Instructor: Marcus Schaper
Room: ELIOT 317
Tuesday and Thursday, at 6:10 pm – 7:30 pm
Office hours: Tuesday 3:00 – 5:00 pm and by appointment; location: ELIOT 101D
This seminar is designed to achieve three main objectives. First, it will introduce students to some important works and current scholarship in comparative environmental politics. We will first study the development of U.S. environmental policy and then use it as a benchmark to look at policy elsewhere and understand why different states react to similar challenges in different ways. Secondly, students will learn about comparative politics as a method. Building on classics and recent developments, we will discuss how qualitative comparative inquiry can be conducted in a theoretically and methodologically sound way. Finally, students will incorporate these insights into papers that are to be conceptualized, drafted, and discussed during the course of the semester. These papers may prove helpful for quals and theses. Workload for this course will not be light – after all, students are expected gain a good knowledge of the field of comparative environmental politics and policy and some understanding of comparative politics in a theoretical and methodological sense. Students are encouraged to read texts with attention to both the substantive content and to the research designs employed by the authors. Each student will make two presentations over the course of the semester: one on a set of readings assigned during the first meeting and one on the final paper draft at the end of the semester. Prerequisite: Political Science 210 or 220 – or instructor approval.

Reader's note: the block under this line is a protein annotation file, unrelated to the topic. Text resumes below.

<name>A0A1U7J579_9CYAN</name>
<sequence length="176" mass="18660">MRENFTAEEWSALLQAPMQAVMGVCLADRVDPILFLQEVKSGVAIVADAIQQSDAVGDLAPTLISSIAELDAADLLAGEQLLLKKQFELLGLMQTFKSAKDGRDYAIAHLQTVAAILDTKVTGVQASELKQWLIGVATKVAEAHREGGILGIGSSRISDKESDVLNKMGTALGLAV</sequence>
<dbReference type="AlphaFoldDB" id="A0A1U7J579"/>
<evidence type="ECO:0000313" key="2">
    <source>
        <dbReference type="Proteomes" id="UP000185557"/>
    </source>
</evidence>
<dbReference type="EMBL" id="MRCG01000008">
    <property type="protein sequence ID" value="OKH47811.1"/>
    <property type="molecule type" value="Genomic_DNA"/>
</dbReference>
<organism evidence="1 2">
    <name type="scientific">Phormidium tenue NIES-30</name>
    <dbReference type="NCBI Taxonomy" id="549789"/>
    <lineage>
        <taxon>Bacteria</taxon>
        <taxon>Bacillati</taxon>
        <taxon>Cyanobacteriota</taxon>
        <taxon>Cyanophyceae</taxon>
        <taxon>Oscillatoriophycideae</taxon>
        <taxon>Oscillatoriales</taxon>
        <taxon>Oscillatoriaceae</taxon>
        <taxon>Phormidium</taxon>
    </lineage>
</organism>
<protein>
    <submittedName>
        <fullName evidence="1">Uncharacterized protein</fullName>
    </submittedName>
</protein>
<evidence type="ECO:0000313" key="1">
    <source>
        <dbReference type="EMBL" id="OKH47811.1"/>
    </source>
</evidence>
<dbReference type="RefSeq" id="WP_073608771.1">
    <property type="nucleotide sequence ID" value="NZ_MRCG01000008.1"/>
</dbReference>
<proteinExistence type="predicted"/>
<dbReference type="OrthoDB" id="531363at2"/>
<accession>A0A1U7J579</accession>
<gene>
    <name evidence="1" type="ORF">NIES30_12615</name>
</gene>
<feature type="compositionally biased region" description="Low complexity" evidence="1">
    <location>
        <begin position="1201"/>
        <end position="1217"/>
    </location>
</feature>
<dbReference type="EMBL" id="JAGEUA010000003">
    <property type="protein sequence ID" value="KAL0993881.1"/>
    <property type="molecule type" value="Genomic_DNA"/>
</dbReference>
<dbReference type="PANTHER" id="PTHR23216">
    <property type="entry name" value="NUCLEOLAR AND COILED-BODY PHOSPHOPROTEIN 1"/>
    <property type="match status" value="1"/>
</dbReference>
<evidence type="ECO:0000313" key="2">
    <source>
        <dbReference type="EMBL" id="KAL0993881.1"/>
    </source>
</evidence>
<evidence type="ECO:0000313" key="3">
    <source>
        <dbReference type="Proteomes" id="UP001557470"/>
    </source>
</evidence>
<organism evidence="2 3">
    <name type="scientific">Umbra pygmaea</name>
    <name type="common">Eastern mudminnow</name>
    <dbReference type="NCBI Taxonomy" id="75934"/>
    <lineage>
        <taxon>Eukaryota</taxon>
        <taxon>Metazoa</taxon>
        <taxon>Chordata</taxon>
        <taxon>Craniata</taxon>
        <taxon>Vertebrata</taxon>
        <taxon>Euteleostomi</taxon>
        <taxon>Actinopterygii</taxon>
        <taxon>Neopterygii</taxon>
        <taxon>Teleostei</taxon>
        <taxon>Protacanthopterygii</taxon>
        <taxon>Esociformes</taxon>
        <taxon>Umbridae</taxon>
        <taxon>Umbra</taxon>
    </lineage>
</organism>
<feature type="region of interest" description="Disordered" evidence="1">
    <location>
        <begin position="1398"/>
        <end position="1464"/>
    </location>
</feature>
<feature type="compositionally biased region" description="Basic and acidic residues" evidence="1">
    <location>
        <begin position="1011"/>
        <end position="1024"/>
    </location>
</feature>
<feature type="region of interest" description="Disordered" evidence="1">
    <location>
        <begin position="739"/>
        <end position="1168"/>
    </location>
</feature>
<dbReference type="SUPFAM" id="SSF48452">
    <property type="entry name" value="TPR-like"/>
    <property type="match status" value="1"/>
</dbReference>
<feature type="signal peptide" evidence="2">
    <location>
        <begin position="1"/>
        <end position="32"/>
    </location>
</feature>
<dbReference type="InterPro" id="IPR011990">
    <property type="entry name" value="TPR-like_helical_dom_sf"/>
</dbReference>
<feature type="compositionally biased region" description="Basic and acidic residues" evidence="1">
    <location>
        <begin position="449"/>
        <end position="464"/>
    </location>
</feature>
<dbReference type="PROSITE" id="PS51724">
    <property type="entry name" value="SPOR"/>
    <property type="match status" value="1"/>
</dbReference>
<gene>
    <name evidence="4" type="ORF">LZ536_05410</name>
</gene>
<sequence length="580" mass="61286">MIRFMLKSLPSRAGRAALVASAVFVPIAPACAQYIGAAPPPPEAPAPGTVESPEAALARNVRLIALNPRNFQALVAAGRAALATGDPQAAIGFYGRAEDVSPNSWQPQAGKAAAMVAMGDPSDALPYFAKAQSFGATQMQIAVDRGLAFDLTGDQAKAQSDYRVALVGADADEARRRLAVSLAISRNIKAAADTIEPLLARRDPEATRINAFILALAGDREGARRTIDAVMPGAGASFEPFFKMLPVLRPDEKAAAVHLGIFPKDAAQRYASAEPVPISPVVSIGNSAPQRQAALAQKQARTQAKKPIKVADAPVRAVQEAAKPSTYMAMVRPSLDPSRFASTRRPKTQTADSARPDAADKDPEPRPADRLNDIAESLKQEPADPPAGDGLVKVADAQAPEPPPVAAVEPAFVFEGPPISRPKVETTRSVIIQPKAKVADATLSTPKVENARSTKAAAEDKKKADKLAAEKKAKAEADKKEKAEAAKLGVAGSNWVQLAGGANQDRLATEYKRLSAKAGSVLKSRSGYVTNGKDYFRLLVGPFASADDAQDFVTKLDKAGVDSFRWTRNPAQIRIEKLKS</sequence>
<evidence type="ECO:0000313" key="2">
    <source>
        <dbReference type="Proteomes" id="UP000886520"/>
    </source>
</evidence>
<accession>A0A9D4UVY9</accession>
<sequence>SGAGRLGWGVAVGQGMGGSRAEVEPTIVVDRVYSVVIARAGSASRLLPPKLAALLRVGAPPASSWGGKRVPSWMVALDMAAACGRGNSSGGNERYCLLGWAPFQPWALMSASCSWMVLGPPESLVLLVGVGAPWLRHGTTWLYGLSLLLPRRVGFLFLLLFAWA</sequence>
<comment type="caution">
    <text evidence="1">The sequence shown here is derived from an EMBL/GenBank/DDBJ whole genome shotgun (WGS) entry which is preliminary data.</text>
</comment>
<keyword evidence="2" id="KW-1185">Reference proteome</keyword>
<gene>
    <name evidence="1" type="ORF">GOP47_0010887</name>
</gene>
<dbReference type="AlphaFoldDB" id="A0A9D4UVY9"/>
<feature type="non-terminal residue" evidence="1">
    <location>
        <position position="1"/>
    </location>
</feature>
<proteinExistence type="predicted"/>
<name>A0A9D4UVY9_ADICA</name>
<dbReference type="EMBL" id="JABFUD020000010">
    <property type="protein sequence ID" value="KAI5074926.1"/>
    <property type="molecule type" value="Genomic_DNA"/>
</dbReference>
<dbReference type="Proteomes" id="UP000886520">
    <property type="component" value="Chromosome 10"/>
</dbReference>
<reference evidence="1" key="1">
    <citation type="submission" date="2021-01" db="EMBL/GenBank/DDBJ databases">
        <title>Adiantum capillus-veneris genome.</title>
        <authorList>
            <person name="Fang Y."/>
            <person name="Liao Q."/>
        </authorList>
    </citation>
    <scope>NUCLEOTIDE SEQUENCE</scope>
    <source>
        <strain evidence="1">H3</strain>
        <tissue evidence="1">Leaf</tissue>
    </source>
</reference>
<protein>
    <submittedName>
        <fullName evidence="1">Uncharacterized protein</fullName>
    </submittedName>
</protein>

We will start the course with Michael Kraft’s Environmental Policy and Politics. Please get the 4th edition (2007). This text informs us about U.S. environmental politics. For the comparative part of the course we will read Miranda Schreurs’ Environmental Politics in Japan, Germany, and the United States (2002). This book is available used for around $12 (see bookfinder.com). This book is not optional – it is only listed as optional at the bookstore to alert you that it can be bought for less online. The third required text is a primer on political science research and writing: Lisa Baglione’s Writing a Research Paper in Political Science.
- Kraft, Michael E. (2007) Environmental Policy and Politics. 4th edition. New York: Pearson Longman. ISBN 0-321-24353-6
- Schreurs, Miranda A. (2002) Environmental Politics in Japan, Germany, and the United States. Cambridge: Cambridge University Press. ISBN 0-521-52537-3
- Baglione, Lisa A. (2007) Writing a Research Paper in Political Science: A Practical Guide to Inquiry, Structure, and Methods. Belmont, CA: Thomson Wadsworth. ISBN 0-495-09262-2
We will also draw a few readings from the following two books. It may be a good idea to purchase these as well (both of these are available used for around $15 and $8 respectively):
- Dryzek, John S., David Downes, Christian Hunold, David Schlosberg, and Hans-Kristian Hernes. 2003. Green States and Social Movements: Environmentalism in the United States, United Kingdom, Germany, and Norway. Oxford; New York: Oxford University Press. ISBN 0-19-924903-2
- Adolino, Jessica R., and Charles H. Blake. 2001. Comparing Public Policies: Issues and Choices in Six Industrialized Countries. Washington, D.C.: CQ Press. ISBN 1-56802-449-5
Additionally, we will rely on articles and excerpts from a number of books as reading materials for this course. Most of the readings will be posted online as PDF documents and readings will be added throughout the semester. You need the free Acrobat Reader to read these files. If you do not have this software yet, you can download it from: http://www.adobe.com/products/acrobat/readstep.html. All readings are mandatory – none of the readings on this syllabus are optional.